|Major Groups > Polypores > Inonotus radiatus|
[ Basidiomycetes > Hymenochaetales > Hymenochaetaceae > Inonotus . . . ]
by Michael Kuo
Inonotus radiatus is a fairly small annual polypore found on the deadwood of hardwoods, primarily in eastern North America. When young it has an attractive, yellowish, finely velvety cap--but it eventually becomes bald and darkens to brown or black. It is found above ground, on stumps and logs, which will help to separate it from some look-alikes. Ultimately, however, microscopic features (including ellipsoid spores that are pale in KOH, the absence of setal hyphae, and the presence of gorgeous, swollen hymenial setae) define the species.
Ecology: Saprobic on the deadwood of hardwoods (especially birches and alders but also on beech, maples, and other hardwoods); causing a soft white rot; annual; growing alone, gregariously, or in shelving clusters; summer and fall (or over winter in warm climates); fairly widely distributed from the Great Plains to the maritime provinces, and rare to occasional in the Pacific Northwest (primarily on alders).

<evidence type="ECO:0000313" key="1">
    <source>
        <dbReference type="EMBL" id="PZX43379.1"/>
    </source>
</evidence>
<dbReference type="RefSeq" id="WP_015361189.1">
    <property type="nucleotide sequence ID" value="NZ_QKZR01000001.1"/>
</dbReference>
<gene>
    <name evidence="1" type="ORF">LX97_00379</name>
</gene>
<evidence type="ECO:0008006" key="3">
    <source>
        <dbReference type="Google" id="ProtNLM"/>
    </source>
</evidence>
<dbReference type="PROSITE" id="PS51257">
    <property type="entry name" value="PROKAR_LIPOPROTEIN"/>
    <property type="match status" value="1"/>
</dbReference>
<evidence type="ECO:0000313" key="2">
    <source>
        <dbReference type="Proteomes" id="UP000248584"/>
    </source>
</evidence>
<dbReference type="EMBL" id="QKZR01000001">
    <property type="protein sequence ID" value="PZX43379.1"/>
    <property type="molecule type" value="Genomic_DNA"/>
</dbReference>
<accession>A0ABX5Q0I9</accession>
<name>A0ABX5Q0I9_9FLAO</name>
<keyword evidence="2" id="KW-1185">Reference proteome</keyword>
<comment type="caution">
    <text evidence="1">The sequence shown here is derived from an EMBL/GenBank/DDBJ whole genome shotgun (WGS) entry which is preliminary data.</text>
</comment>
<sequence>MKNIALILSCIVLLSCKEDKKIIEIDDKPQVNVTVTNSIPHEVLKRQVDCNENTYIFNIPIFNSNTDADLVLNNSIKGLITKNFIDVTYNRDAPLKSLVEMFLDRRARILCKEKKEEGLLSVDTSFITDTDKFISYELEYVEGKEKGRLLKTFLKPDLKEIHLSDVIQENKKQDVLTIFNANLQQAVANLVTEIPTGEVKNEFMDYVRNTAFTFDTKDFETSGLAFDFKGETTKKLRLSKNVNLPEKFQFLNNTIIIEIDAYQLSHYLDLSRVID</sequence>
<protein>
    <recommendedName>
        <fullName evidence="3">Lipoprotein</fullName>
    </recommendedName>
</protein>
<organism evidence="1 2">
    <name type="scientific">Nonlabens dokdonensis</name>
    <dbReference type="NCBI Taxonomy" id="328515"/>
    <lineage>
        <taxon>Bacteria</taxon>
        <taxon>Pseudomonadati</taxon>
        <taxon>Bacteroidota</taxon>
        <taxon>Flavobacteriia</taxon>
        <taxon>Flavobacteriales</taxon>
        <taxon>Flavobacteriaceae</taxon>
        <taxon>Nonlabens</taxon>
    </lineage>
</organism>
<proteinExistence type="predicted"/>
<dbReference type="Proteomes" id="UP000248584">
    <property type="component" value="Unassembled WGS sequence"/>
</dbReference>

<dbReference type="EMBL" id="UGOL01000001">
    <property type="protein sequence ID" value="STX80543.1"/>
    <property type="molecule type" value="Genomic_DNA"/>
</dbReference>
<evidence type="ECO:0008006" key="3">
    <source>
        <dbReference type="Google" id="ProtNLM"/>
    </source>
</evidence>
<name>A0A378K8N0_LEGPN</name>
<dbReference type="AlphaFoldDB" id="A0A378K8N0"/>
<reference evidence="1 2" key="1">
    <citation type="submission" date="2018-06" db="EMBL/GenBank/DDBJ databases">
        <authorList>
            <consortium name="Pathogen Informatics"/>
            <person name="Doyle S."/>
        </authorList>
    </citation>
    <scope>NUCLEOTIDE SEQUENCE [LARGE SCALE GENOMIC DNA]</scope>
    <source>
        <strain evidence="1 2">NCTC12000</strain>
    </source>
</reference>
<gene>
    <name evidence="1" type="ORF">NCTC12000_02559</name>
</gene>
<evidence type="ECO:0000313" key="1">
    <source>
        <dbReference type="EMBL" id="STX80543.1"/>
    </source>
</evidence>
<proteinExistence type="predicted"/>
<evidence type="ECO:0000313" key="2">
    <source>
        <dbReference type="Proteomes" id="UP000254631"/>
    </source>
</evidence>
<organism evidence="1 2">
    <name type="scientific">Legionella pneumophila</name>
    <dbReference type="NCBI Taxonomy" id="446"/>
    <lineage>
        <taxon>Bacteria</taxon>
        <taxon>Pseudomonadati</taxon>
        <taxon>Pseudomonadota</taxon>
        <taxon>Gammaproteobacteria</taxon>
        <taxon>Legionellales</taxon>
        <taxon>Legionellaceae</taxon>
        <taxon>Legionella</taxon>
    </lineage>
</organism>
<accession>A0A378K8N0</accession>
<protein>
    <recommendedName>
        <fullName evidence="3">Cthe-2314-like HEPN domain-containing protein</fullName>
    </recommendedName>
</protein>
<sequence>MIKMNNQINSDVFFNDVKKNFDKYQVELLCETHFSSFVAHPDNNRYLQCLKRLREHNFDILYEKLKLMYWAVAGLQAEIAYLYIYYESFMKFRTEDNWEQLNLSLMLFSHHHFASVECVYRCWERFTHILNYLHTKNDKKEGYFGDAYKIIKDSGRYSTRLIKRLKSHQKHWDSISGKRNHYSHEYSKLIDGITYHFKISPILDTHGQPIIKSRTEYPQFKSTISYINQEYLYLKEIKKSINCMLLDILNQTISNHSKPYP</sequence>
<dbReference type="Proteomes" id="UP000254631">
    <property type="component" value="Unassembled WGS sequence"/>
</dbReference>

Cap: Usually present and well developed, but sometimes present merely as a folded-over edge above a spreading pore surface; up to 7 cm across and 6 cm deep; semicircular to kidney-shaped; often arranged in shelves and sometimes fused laterally with other caps; usually convex to planoconvex; very finely velvety when young, becoming bald with age; yellowish to orangish at first, becoming yellowish brown and eventually darkening to dark brown or black; often zoned; the margin thin and often wrinkled.
Pore Surface: Yellowish brown when young, becoming brown; with 3-5 angular pores per mm; tubes to 8 mm deep.
Flesh: Yellowish brown to reddish brown; corky; faintly zoned.
Chemical Reactions: Flesh black with KOH.
Spore Print: Yellowish to brownish.
Microscopic Features: Spores 5-6.5 x 3-4.5 µ; smooth; ellipsoid; hyaline to faintly yellowish in KOH; inamyloid or faintly dextrinoid. Hymenial setae scattered; to about 50 x 12 µ; fusoid; often with a swollen base. Setal hyphae absent. Hyphae thin- to thick-walled; 3-7 µ wide; simple-septate.
REFERENCES: (Sowerby, 1799) Karsten, 1881. (Fries, 1821; Saccardo, 1888; Overholts, 1953; Breitenbach & Kränzlin, 1986; Gilbertson & Ryvarden, 1986; Phillips, 1991/2005; Barron, 1999; McNeil, 2006.) Herb. Kuo 09240509.
This website contains no information about the edibility or toxicity of mushrooms.
Cite this page as:
Kuo, M. (2010, March). Inonotus radiatus. Retrieved from the MushroomExpert.Com Web site: http://www.mushroomexpert.com/inonotus_radiatus.html